Carrie Lam and Hong Kong

Hong Kong Chief Executive Carrie Lam has said she’ll fully and formally withdraw her/People’s Republic of China President Xi Jinping’s extradition bill completely.  She even issued a formal statement claiming that, among other things.  Many are touting this, and the other things, as major concessions to the demonstrators that have been in the streets of Hong Kong in their hundreds of thousands, even millions, for the last several months.

Those protestors have been demanding the bill’s formal and irrevocable withdrawal, Lam’s resignation, and an independent investigation into police misbehaviors during those protest demonstrations, among others things.

Tactically Sound?

Perhaps, but perhaps strategically disastrous.  British Prime Minister Boris Johnson asked the queen to prorogue the current parliament, and the queen agreed, in order to block it from blocking him from taking Great Britain out of the European Union on schedule 31 October without a deal in the likely event that the EU continues its intransigence in negotiating.  Prorogation is the formal end of an existing session of Parliament, and normally it’s done just prior to the beginning of the next session, to clear the decks for that session.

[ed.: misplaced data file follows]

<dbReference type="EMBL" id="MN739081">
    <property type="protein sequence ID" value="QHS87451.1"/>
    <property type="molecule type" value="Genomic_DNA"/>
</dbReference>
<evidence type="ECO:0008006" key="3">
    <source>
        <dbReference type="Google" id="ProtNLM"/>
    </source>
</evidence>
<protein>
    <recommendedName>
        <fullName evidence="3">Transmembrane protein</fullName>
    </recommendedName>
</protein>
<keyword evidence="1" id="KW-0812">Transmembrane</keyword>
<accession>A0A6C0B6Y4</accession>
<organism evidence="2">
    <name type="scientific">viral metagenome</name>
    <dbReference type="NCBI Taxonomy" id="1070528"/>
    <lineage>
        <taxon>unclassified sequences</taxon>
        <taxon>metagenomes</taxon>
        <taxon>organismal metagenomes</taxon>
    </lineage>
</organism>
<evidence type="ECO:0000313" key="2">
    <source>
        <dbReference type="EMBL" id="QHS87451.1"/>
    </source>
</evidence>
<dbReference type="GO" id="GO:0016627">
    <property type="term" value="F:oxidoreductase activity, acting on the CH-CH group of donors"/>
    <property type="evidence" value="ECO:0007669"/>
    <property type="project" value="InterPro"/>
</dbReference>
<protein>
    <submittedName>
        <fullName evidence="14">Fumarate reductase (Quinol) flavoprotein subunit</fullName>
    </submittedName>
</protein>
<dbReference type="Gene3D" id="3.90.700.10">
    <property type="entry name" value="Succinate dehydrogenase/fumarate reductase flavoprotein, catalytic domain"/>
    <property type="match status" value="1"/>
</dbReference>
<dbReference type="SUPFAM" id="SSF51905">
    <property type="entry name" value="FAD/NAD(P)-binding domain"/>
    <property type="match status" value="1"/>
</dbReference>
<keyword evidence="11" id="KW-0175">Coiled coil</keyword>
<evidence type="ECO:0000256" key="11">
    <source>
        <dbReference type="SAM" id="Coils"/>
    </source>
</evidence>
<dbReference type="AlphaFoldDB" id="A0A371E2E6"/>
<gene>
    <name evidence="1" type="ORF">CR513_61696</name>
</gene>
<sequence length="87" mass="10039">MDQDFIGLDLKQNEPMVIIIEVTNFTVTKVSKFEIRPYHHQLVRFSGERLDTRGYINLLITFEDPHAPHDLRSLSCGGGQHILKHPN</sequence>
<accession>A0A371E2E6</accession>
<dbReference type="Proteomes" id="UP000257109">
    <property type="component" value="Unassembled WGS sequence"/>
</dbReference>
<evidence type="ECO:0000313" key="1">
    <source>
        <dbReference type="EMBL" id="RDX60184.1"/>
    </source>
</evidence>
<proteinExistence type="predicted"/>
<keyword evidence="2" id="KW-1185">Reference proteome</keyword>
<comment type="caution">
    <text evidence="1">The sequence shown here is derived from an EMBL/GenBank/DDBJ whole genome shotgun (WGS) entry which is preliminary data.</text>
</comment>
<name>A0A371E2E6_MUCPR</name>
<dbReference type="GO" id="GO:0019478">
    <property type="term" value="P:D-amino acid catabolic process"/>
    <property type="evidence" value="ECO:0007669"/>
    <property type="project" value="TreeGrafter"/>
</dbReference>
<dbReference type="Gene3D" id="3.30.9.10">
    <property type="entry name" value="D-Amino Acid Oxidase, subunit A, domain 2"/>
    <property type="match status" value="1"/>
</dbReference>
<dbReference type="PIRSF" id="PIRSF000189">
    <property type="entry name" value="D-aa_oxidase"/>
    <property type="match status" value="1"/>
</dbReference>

In Which the City of New York Might Get One Right

The city’s Department of Social Services, through a subordinate agency, is proposing a rule that would require those homeless residing free of charge in a city facility to save against a future in which they live in their own home.

The rule would mandate that residents deposit 30% of their earned income into a savings account that the city’s Department of Social Services would manage. Shelters residents would have access to the funds when they move into permanent housing.
“Our goal is to assist New Yorkers with saving in order to more effectively help them plan for the future and get back on their feet,” said a spokesman for the Department of Homeless Services….

Red Flag Laws, Again

Now The Wall Street Journal is beating the drum for red flag laws that would authorize seizure of weapons from anyone, and anyone associated with that one, that Government, or a Government-appointed/approved body deems a threat.

Consider one of the three cute anecdotes the WSJ cited via its drumbeat.

Police were tipped off by school officials that a 14-year-old boy had praised mass shootings. He used campus computers to search firearms and terms like “white power.” Taken to a psychiatrist, the student said he was joking.
The boy’s father owned a rifle and a pistol. A short-term red-flag order was obtained, and the two firearms were relinquished. After a hearing a one-year order was issued. [In all three anecdotes cited, the outcome was a “one-year order.”]

Gun “Control”

The Wall Street Journal‘s student-written Future View column turned to gun control recently, and Rasmus Haure-Peterson, a philosophy and economics major at the University of Oxford, had a thought in his letter.  He wrote, in part,

Given the spree of mass shootings, some targeted gun-control measures are needed for the sake of a safer America, even if they curb some people’s rights on the margins. But gun-rights advocates won’t make that concession unless they know that giving an inch won’t cost them a mile.